Thomas Güttler Lists writes:
status = backend.transmit_data()
But later you want to add something to the [API's return value].
Common Lisp has this feature. There, it's called "multiple values". The called function uses a special form that creates a multiple value. The primary value is always available, whether the return is a normal value or a multiple value. Another special form is used to access the secondary values (and if it's not used, any secondary values are immediately discarded). In Python-like pseudo-code:
def divide(dividend, divisor): # A special form, represented as syntax. return_multiple_values (dividend // divisor, dividend % divisor)
def greatest_smaller_multiple(dividend, divisor): result = divisor * divide(dividend, divisor) # Secondary values are not accessible from result. return result
def recreate_dividend(dividend, divisor): # The ``multiple_values`` builtin is magic: there is no other way # to "see" multiple values. # It returns a tuple. # For keyword returns, have a convention that the second value # is a dict or use an appropriate "UnboxedMultipleValues" class. vs = multiple_values(divide(dividend, divisor)) return vs * divisor + vs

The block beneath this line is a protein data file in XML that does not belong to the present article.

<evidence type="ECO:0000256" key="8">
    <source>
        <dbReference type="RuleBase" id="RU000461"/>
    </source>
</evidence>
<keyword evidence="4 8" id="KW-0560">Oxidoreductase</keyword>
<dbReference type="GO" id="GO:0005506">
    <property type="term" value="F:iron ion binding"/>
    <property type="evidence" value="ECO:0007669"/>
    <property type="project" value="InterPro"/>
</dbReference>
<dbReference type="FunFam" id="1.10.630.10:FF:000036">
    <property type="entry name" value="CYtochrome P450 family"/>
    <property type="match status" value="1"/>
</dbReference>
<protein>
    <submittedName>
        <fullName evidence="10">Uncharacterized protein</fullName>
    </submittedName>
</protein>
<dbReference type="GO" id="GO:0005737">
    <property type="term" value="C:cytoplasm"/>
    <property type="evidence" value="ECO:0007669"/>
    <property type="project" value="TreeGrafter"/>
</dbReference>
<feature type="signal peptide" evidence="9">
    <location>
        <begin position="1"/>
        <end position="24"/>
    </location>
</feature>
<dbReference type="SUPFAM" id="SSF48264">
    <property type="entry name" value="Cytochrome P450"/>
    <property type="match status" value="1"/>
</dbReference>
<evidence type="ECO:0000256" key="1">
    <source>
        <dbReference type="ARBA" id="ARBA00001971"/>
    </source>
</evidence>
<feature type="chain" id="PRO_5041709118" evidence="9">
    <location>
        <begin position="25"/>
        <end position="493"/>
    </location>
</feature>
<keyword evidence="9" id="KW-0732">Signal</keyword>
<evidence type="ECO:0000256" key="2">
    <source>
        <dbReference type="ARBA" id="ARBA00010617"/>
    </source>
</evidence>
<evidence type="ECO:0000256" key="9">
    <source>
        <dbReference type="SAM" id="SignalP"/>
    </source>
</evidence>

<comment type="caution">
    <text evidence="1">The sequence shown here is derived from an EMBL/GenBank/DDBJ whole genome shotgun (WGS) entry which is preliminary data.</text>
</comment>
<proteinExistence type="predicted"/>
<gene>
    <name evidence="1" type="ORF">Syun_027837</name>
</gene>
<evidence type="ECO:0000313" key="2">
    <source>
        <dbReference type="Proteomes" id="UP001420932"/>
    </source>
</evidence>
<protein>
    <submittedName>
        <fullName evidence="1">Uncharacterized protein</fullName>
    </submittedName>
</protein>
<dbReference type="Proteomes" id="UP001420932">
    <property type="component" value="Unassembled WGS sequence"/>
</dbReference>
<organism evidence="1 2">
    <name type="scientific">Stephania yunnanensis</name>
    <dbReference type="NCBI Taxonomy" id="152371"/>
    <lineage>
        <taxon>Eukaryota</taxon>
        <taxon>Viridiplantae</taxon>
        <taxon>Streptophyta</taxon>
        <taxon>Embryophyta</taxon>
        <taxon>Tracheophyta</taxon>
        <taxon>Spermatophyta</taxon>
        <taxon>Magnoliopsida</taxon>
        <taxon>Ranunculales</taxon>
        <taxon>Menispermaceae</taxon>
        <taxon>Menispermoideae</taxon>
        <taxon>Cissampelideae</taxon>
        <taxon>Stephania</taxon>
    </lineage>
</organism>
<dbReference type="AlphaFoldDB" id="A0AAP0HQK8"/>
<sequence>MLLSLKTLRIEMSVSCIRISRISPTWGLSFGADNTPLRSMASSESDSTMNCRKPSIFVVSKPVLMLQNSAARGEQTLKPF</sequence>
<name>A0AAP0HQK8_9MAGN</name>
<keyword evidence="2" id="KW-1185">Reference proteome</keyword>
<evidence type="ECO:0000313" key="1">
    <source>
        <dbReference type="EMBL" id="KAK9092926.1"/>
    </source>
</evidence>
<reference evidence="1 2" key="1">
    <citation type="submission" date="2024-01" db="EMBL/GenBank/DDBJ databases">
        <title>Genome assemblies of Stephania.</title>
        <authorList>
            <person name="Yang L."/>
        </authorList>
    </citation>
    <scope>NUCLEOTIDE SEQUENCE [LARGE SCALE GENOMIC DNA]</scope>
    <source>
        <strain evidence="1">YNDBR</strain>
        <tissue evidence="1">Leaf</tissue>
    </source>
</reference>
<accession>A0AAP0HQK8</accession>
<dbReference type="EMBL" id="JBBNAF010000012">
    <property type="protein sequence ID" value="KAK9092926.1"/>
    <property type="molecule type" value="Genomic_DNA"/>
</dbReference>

But Common Lisp experience suggests
(1) if you want to use this feature to change the API, you generally want to do a full refactoring anyway, because
(2) the called function can (and often enough to be problematic, *does*) creep in the direction of *requiring* attention to the secondary values, can (and sometimes *does*) lead to subtle bugs at call sites that only use the primary value.
It's unclear to me that this feature can be safely used in the way your example suggests.